Dai Wei (left), CEO of ofo Inc, Ma Zhongchao, head of the China Bicycle Association, and Wang Zhaoyang, president of Shanghai Phoenix Bicycle Co Ltd, try new shared bikes in Shanghai on Saturday. PROVIDED TO CHINA DAILY
China's leading bike manufacturer Shanghai Phoenix Bicycle Co Ltd on Monday unveiled new bike models, backed by smart hardware, to tap into the burgeoning bike-sharing wave.
The rollouts－the U1 and Mintbike－feature lithium batteries, smart locks, sensors and LED lights, marking a fresh attempt by the 120-year-old bicycle maker to adopt the nation's Internet Plus strategy and embrace the sharing economy, said Wang Zhaoyang, president of Phoenix.
To optimize the riding experience, key metrics such as riding distance, riders' posture and environmental conditions are recorded and simultaneously transferred to a cloud-backed transportation platform, using internet of things technologies and leading algorithms such as deep learning, said Phoenix Vice-President Liu Bing.
The unveiling ceremony in Shanghai followed a partnership with bike-sharing startup ofo Inc, under which Phoenix agreed to produce 5 million bikes for the bike-rental business. Twenty percent of them are dedicated to international market offerings.
The tie-up will help ofo with its overseas expansion. With registered trademarks in 80 countries and regions, Phoenix said it will leverage its vast distribution and logistics network to bolster the international presence of ofo, which has already entered the United States, the United Kingdom and Singapore.
The duo will cooperate in the manufacturing, branding and development of new models to meet quality standards on shared bikes in different countries. Compared with its conventional fleet, every Phoenix-produced ofo bike will bear a golden Phoenix plate.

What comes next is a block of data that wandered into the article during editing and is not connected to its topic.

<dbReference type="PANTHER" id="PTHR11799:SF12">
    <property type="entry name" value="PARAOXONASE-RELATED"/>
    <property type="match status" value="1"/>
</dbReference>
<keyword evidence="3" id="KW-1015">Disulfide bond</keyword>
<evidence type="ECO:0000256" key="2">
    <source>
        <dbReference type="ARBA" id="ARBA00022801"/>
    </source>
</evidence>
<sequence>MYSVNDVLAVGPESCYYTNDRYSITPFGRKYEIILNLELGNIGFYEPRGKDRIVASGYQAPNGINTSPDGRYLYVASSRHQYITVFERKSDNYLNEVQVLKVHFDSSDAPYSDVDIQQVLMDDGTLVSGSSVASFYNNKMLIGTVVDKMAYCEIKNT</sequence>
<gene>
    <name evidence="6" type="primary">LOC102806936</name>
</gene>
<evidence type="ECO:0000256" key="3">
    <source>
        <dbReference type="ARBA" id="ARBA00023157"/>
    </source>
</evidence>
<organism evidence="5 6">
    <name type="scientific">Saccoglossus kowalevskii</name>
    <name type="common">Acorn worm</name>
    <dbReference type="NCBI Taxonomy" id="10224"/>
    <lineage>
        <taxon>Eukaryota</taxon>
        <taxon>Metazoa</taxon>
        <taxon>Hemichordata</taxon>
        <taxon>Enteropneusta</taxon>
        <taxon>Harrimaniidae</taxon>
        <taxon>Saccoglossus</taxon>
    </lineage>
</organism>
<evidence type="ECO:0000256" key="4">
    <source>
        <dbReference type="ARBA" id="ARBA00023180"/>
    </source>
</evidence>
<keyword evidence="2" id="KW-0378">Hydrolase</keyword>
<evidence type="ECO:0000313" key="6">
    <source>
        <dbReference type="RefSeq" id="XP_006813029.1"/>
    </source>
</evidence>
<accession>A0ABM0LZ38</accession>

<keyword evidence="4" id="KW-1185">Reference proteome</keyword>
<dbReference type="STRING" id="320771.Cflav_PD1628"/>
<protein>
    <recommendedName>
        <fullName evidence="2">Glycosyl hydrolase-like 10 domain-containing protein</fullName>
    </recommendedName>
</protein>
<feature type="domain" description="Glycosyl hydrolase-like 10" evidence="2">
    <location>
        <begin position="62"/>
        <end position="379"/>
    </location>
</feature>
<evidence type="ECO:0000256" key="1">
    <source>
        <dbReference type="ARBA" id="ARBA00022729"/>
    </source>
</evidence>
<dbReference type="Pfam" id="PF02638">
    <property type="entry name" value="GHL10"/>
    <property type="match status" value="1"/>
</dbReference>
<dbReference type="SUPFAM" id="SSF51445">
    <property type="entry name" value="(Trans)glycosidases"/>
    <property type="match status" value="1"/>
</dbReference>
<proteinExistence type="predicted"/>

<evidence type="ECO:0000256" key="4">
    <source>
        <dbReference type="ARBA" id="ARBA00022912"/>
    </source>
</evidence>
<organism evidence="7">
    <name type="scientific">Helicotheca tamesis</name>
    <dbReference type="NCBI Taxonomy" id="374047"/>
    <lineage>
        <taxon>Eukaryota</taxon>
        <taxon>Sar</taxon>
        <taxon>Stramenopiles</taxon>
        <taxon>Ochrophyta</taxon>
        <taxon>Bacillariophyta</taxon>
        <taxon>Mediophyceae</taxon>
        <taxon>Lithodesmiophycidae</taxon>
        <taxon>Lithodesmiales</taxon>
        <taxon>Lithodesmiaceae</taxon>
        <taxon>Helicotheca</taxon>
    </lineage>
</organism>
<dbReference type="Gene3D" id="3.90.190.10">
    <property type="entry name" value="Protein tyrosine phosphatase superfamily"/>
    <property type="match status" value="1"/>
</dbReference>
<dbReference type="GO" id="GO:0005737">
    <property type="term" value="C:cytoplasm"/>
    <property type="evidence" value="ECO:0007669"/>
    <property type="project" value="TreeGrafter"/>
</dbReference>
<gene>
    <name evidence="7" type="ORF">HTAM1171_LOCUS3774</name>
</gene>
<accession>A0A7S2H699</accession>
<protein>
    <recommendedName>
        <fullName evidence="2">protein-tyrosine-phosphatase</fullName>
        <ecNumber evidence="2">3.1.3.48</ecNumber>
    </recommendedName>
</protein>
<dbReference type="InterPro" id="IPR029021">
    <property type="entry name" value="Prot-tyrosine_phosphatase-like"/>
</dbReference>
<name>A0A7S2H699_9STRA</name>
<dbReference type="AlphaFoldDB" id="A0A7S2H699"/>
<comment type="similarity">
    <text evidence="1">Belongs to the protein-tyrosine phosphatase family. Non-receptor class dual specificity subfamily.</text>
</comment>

According to ofo Chief Executive Officer Dai Wei, the first batch of the jointly branded bikes will be put into use in Beijing, Shanghai and their surrounding areas.
Ofo said it has operations in 100 cities globally with nearly 5 million bikes and 100 million users. Its latest domestic entry is in Lhasa, capital of the Tibet autonomous region, marking the highest altitude its iconic yellow bikes have reached so far.
"The strategic partnership between Phoenix and ofo will be a prototype for bike manufacturers and operators to cooperate and move toward innovation and sharing," said Ma Zhongchao, head of the China Bicycle Association.
The association also founded a sub-committee on shared bicycles on Sunday, which is tasked with drafting an industry standard and assisting government authorities to properly manage the booming sector.
Unlike other sharing projects around the world, China's on-demand bicycles can be picked up and left anywhere, making them convenient for users but frustrating for city authorities as brightly colored bikes clutter up streets.
In March, Shanghai was reported to have ordered six bike-sharing companies to stop adding new bicycles in the city, though ofo and rival Mobike Technology Co Ltd denied that these talks had occurred.